The ways 9/11 changed travel … 13 years later

I still remember working in Montreal and seeing the towers fall on 9/11. Little could I have understood how the game completely changed on that day. I remember reading Orwell’s masterpieces of “1984” and “Animal Farm” and Bradbury’s “Fahrenheit 451” or Dick’s “Do Androids Dream of Electric Sheep?” as a teen and thinking that if we ever got even close to the nightmare dystopias that were described in these books, that we’d be all fucked!

(If you’ve never read these books, then you should order them now and get some essential reading done)

Fast forward 13 years ahead and we live in an age of media saturation and attenuation, 24 hr propaganda/misinformation/disinformation cycles through the American media, almost complete erosion of press freedom around the world and the development of quasi police states in the US and Canada. The illusion is real, pervasive and and sad. It is almost forbidden to mention anything about 9/11 in a negative context … it’s as if a mention of the true, chilling effect of 9/11 will make it less true.

9/11 was the catalyst for the people accepting the police state. It’s taken 13 years for people to become complicit in the erosion of their freedoms. That being said, my blog is about travelling and seeing the world. I’m glad that I had a window to see the many places during the evolution of the 9/11 complex … the world will not be a similar place for my children. They will live in an age where it will be even more difficult to be different from the sheep of the world. Different ideas are already being struck down as conspiracy against the global good. The silent march of Islamophobia is unyielding and unforgiving.

If you’ve ever watched a show called “Homeland”, it’s difficult to push the notion that powerful Muslims are infiltrating the American government with a goal of bringing down America. The show is an absolutely fantastic setting of writing and build up … which makes it even more powerful. Kids watching shows like this, do not have the knowledge or global awareness to combat propaganda of this form.

As for travelling (since this is a travel blog), here’s a couple ways 9/11 changed travel and what I’ve noticed over the last 13 years

  1. Lower demand for air travel but higher profits because of security fees
    “To charge someone $25 to check a bag, but then to take away the seven-cent bag of peanuts is just not consumer friendly”
  2. Billion dollar 9/11 cottage industries
    Since 9/11, with the consumers picking up the cost of the establishment of the Transportation Security Administration (or TSA), you get a lot more screening for your money and you get to feel like a criminal every time you get to the airport. For travelers, airports now mean long lines, pricey snacks and the added bonus of an occasional pat down or finger bang – you get to pick!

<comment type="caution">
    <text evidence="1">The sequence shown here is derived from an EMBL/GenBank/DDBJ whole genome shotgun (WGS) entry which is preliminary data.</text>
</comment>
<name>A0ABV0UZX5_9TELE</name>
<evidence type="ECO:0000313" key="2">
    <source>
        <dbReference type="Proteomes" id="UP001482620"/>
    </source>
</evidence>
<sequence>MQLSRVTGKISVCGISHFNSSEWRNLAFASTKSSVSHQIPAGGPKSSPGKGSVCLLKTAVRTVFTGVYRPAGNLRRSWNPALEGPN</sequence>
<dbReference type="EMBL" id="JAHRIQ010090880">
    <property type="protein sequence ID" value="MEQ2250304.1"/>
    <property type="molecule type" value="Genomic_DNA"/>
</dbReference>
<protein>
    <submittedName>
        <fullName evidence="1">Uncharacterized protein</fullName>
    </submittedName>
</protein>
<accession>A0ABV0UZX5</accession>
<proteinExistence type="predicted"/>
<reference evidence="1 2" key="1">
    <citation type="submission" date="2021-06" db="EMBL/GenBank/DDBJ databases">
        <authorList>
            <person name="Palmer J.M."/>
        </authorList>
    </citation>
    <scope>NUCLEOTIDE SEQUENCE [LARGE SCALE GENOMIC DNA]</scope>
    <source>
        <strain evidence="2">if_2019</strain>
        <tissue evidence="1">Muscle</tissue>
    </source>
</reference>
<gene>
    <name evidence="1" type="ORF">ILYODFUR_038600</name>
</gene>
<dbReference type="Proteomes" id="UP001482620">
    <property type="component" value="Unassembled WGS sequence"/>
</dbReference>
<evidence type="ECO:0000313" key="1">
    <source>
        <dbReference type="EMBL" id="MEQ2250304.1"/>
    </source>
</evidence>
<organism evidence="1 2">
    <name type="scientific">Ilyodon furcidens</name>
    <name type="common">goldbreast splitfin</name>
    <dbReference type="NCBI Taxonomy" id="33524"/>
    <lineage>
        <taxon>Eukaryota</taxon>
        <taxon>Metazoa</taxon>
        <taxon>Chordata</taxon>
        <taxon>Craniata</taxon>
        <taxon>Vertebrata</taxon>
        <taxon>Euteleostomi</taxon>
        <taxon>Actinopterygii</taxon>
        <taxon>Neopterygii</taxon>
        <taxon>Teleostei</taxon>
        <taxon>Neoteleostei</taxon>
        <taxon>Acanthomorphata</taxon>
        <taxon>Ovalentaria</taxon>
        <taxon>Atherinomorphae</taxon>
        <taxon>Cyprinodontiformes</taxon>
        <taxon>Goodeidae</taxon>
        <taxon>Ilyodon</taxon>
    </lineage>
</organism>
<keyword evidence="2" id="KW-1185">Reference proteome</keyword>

US Passengers now pay a $2.50 September 11th Security Fee, which goes toward financing the TSA’s staff, operations and screening equipment — like those new body scanners. (Passengers don’t pay the fee more than twice per one-way trip.) Airlines and passengers contributed $2 billion in taxes and fees to the TSA. The federal government — in other words, taxpayers — picked up the rest of the organization’s $8 billion tab.
  3. The acceptance of being profiled if you’re brown
    In my post 9/11 years of travelling, I’ve been stopped by security in many countries asking what type of name Sankar was. God forbid my name was a Muslim name instead of a Hindu name – it would have been a lot more difficult. I can’t even imagine what Muslim travellers go through now … especially with the rampant Islamophobia raging through the US news channels or print media. It’s become acceptable to profile visible Muslims. Go read up on the prevalence of hate crimes towards Muslims and Sikhs … even though the faiths have no intersections aside from beards.
  4. We pay more for our bags and get far less for our money
    After flirting with bankruptcy post 9/11, the airlines added loads of revenue-boosting measures like fees for checked bags and fuel surcharges. To cut costs, they reduced the number of flights they offered, crammed more seats onto planes and did away with complimentary snacks.
  5. Travel habits have changed so much … movies prior to 9/11 make travel seem like a dream
    • Travelers must check in at least two hours before their flight takes off.
    • Liquids and toiletries have to be a certain size and placed in clear, sealed bags.
    • No food or bottled water is allowed through security.
    • Passengers are selected at random for more intense screenings.
    • The extra security protocol means longer lines and yet more waiting.
    • Travelers have become accustomed to the post-9/11 restrictions, that seeing a pre-2001 movie where someone waits for a loved one at an airport gate seems dated, even strange.
  6. 9/11 created things like this
  7. Resentment of the US around the world (Canada gets a bit of the reflected negative light too)